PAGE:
The cruelties to which the child slaves have been subjected, as reported by those who have studied them, are so bad a lot more than that which has always been referred to the cruelty of the slavery of the Negroes. These slaves-boys were often beaten and pinched, in order to tear from their overburdened bodies the last drop of strength they had in them. When the beatings were not enough, it was the custom to burn their calves of the legs with the lanterns in order to put them back on their feet. If they try to escape from this slavery, they are captured and beaten, sometimes even killed … ”
British physicist Sir Thomas Oliver visited the mines at Lercara Friddi in 1910 and described working conditions in the British Medical Journal:
“The mineral obtained by men is transported on the shoulders of the boys who, with bare feet, climb up steep stairs trying to gain the surface. The tunnels of the mines are not always illuminated so the journeys up and down are made in the dark. Many are the sad incidents that have taken place due to the slips in the ascents. The boys and their cargo fall down the stairs, entangling themselves in their mad fall with other carusi as a domino effect.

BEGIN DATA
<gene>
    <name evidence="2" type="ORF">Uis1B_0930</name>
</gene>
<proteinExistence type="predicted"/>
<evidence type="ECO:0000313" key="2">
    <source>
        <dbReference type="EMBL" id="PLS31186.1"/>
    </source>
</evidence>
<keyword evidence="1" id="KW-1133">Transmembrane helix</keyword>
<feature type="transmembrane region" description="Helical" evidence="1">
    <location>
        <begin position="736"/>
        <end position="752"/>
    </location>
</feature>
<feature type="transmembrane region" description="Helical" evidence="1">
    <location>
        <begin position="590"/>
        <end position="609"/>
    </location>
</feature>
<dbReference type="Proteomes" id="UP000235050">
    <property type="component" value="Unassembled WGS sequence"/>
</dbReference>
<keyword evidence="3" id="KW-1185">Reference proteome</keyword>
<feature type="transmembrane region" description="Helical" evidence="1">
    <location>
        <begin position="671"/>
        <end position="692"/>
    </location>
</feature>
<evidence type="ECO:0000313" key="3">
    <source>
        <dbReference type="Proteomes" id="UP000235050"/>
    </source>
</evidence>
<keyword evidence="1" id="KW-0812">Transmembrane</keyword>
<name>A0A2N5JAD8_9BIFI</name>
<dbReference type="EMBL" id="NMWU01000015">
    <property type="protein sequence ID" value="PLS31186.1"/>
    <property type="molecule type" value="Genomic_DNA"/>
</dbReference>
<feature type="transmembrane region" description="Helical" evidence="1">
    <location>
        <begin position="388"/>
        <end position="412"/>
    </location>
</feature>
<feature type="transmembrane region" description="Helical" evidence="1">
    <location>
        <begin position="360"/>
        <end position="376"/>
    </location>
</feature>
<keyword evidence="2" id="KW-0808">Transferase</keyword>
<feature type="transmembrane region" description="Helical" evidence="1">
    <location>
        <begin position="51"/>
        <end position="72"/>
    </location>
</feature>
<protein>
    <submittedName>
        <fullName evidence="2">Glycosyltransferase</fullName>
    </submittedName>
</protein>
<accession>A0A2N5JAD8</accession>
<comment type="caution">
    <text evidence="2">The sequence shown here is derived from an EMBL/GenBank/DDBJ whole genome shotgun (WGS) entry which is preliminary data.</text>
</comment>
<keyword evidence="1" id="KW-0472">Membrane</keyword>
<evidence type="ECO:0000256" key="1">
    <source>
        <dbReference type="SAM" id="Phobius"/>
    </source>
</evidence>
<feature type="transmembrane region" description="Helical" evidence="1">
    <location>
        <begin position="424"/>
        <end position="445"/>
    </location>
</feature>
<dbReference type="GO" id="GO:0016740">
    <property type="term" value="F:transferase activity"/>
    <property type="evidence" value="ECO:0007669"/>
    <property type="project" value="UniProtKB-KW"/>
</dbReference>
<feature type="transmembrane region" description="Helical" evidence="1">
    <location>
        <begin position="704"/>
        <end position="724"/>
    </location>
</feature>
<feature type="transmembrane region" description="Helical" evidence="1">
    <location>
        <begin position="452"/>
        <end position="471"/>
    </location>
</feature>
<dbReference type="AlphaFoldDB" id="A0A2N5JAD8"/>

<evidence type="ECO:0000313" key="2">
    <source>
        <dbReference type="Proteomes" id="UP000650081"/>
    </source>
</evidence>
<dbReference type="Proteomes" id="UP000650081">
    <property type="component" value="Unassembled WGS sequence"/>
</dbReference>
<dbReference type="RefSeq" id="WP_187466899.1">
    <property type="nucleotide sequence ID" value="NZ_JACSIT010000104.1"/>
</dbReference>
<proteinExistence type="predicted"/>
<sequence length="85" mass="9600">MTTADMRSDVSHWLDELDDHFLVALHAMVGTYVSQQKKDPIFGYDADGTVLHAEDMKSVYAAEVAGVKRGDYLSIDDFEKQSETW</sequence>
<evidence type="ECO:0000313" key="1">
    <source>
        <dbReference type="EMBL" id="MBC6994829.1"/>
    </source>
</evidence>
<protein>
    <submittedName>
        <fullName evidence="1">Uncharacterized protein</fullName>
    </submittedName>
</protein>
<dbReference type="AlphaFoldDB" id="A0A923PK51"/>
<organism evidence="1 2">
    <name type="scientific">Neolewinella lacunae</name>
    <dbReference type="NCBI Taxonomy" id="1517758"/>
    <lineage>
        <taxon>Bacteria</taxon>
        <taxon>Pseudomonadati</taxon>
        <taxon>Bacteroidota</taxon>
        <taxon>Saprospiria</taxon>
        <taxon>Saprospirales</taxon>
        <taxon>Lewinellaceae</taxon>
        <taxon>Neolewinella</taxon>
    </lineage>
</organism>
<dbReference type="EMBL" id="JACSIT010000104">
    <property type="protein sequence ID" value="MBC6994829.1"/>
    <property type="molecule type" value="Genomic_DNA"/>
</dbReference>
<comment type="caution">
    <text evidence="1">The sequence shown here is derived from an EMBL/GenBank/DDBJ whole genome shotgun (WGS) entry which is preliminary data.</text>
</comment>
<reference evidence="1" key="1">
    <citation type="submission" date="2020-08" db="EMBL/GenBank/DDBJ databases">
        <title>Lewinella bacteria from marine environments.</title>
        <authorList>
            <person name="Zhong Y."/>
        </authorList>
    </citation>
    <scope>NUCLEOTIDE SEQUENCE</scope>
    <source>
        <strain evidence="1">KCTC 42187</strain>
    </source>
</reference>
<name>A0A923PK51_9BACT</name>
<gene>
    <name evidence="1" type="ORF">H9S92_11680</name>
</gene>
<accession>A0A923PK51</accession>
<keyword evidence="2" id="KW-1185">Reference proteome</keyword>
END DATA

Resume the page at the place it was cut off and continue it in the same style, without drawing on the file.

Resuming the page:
Adding to this is that the “habitat” inside the mines was something abysmally infernal: sulfurous fumes, hot temperatures, low oxygen.
Working conditions are very bad and cause physical and moral degradation. Illiterates without schooling, often abused and also with crooked hips and deformed knees due to the transport of heavy loads. Partial or complete loss of vision was not uncommon among miners as a result of eye injuries. Sir Oliver was “struck by the short stature and faulty development of the children” who carry the mineral on their shoulders. “Some of the men I measured, even though they were 30 years old or older, were only 1.20m tall, and in mental development they were nothing more than children,” he also remarked: “So short of stature it is these men, and so physically deformed, that the government can hardly get in these sulfur mines of conscripts to be drafted into the army. ”
The consequences of inhumane working conditions have continued for the rest of the lives of many Carusis, According to Oliver:
“In addition to children, the transport of the mineral is also done by men who started their lives in mines like Carusi, and as a result of having for years loaded the mineral on their shoulders, they have a large hump on their back, a curved spine, the deformed lower extremities, and a distorted rib cage … ”
The sulfur-mining town of Lercara Friddi, for example, has been dubbed the “city of humpback whales” (u paisi di jmmuruti) from the surrounding municipalities.